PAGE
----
The Grammy Awards is often more of a concert than a prize-giving gala, with many of the dozens of trophies handed out before the main event.
But on Sunday, after a year when the music industry was devastated by the coronavirus pandemic, the performances – many of them live from Los Angeles, respecting social distancing guidelines – seemed more electrifying than usual.
Here is a look at the high points of the night:
Hot girl antics
First there was Megan Thee Stallion, who body-rolled and booty-popped in a series of bedazzled bodysuits that showed off her enviable thighs through her hits “Body” and “Savage.”
After an odd but perfect tap-dancing break, there was fellow rapper Cardi B, who offered “Up,” her latest single, looking like an armored sultry superhero in a futuristic neon set with eye-opening graphics.
And then, the night came to a head with “WAP.”
The bawdy summer smash brimming with sexual metaphors — whose name refers to a saucy acronym referring to a well-lubricated vagina — would have been a likely candidate for the cutting room floor on broadcast network TV.
But after a year indoors with no live performance, the Academy amped up the mood with a little “WAP” – censored, yet satisfying.
The pair celebrated female sexual pride with gyrations, twerks, and a few pole twirls, peaking with a jaw-dropping scissoring flip on a massive bed.
“This is my first time at the Grammys, but it’s not my first time entertaining you,” Megan Thee Stallion told the audience.
Pop music’s flow
After facing years of accusations that its performances were staid, tribute-heavy and stuck in the past, the Recording Academy rolled out a series of heavyweight performances that for once seemed to capture the true face of pop.
One perfect sequence saw rappers DaBaby and Roddy Ricch perform an orchestral version of the chart-topper “Rockstar,” followed by Latin trap king Bad Bunny, who took the stage to deliver a club-ready glowing rendition of the hit “Dakiti.”
And then came British pop star Dua Lipa, who actually appeared to levitate in a blooming purple dress to perform “Levitating.”
She stripped down to a disco-perfect sporty bikini for her smash “Don’t Start Now,” with eye-catching, high-kicking, aerobics-style choreography fit for a Jane Fonda workout video.
Pop star Harry Styles, who scored his first Grammy ever Sunday, impressed with his outfit, which included a fluffy green boa paired with a leather jacket and pants — highlighted by a bare chest.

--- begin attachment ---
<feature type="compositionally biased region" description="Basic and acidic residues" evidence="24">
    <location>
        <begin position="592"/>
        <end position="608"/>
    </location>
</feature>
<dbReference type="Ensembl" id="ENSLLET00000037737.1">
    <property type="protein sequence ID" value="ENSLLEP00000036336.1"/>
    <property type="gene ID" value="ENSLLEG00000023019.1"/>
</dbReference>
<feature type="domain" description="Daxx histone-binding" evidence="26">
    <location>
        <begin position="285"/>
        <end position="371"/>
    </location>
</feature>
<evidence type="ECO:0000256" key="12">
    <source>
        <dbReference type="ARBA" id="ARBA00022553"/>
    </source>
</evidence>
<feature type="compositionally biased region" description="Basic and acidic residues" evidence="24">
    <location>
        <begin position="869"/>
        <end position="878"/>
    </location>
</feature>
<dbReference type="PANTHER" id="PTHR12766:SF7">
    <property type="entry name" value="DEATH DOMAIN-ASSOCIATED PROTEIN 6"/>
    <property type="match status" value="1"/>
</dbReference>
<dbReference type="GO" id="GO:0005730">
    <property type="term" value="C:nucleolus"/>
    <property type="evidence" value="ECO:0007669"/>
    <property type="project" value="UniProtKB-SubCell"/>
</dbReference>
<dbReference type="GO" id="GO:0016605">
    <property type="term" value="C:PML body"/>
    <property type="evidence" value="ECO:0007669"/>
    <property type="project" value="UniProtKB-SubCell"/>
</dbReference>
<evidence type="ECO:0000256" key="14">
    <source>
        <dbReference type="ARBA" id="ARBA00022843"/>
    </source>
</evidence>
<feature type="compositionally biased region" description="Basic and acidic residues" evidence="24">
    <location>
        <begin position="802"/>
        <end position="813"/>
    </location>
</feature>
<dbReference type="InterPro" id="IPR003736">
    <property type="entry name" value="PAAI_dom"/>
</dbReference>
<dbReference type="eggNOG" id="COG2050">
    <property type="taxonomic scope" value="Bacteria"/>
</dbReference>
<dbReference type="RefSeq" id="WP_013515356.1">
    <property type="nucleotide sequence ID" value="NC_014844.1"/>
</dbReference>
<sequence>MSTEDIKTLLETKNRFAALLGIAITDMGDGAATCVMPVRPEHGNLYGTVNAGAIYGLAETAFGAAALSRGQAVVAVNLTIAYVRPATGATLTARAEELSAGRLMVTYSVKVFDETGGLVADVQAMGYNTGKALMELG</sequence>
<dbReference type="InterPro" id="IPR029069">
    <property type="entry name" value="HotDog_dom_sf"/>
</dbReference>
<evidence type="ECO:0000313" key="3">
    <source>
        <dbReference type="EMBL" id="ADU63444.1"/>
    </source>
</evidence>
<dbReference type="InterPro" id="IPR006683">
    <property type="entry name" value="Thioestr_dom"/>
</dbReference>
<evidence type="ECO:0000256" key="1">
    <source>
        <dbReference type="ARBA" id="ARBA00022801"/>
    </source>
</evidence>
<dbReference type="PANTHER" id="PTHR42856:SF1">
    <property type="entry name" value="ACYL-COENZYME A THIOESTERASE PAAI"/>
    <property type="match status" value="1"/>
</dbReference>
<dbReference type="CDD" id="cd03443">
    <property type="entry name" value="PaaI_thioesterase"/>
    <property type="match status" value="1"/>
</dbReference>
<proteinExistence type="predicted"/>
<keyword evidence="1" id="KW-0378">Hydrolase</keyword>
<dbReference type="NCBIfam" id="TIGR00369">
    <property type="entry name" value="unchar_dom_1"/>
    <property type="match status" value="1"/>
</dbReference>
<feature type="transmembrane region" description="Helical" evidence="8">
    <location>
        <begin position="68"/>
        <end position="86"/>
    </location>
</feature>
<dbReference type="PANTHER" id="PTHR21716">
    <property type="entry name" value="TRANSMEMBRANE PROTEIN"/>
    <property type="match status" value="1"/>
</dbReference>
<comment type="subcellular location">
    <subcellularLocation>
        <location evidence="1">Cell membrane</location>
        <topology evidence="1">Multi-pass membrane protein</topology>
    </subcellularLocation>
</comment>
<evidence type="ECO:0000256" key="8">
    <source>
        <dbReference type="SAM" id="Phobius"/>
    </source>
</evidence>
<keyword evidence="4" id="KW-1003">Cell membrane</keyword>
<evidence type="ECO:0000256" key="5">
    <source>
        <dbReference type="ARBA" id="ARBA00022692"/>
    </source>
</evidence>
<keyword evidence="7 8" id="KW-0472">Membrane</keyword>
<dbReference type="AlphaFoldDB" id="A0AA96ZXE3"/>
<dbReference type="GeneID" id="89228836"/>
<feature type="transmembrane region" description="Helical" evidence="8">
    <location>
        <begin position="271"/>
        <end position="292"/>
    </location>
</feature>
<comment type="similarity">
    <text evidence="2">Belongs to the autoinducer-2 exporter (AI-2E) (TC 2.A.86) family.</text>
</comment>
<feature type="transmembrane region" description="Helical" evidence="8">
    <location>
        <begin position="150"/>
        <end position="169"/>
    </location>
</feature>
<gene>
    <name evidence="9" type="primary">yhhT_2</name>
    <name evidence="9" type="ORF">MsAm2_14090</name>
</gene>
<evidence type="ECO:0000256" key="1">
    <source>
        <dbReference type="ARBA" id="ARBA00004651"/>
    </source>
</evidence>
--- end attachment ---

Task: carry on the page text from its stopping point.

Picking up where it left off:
His sexy stage antics got Twitter talking as he delivered a rendition of his erotica-tinged hit “Watermelon Sugar.”
Country’s women get their moment
Country music doesn’t always get a lot of air time at the Grammys, but in a year when women ruled the night, it was only fitting that three of the genre’s most compelling female stars took the stage.
First up: Mickey Guyton, who is the only Black woman ever nominated in a country category.
She delivered a beautiful rendition of her hit “Black Like Me,” before ceding the stage to Miranda Lambert, winner of the Best Country Album prize.
Lambert sang “Bluebird” before handing over to Maren Morris, who sang “The Bones” — with John Mayer backing her up on guitar and vocals.
In a genre that has been roiled in controversy in recent years for its white, macho bent, the women offered a different face of country music.
Remembering those lost
The Grammys pays tribute every year to industry greats who have died, but the segment took on added poignancy given the hundreds of thousands of US deaths from the coronavirus, including John Prine, who won two posthumous awards.
A constellation of stars joined forces for the “In Memoriam” homage — first up were Bruno Mars and Anderson .Paak, singing “Long Tall Sally” and “Good Golly, Miss Molly” in honor of Little Richard, who died in 2020 at age 87.
Then, in an emotional high point, pop crooner Lionel Richie came out to sing “Lady,” the hit song he wrote for the late Kenny Rogers.
He was followed by Brandi Carlile, who honored Prine by singing his “I Remember Everything,” for which he won the two awards posthumously.
“It was an unspeakable honor to sing it tonight,” Carlile tweeted.
The moving segment wrapped up with a soulful rendition of “You’ll Never Walk Alone” by bluesy rocker Brittany Howard, accompanied by Coldplay frontman Chris Martin on piano.
Demand for justice
Lil Baby staged a powerful performance of his protest song “The Bigger Picture,” which opened with actor Kendrick Sampson of “Insecure” getting shot by police after being found sleeping in his car.
The song that earned the rapper nominations for Best Rap Performance and Best Rap Song provided powerful comment on police brutality, after a year rocked by massive anti-racism protests triggered after George Floyd, a Black man, was killed in police custody.
The set shifted to a police lineup and Black Lives Matter rally, with activist Tamika Mallory offering an plea for help.
“It’s a state of emergency,” she said. “President Biden — we demand justice, equity, policy, and everything else that freedom encompasses. And to accomplish this, we don’t need allies, we need accomplices.”
“It’s bigger than black and white. This is not a trend, this is our plan: Until freedom! Until freedom!”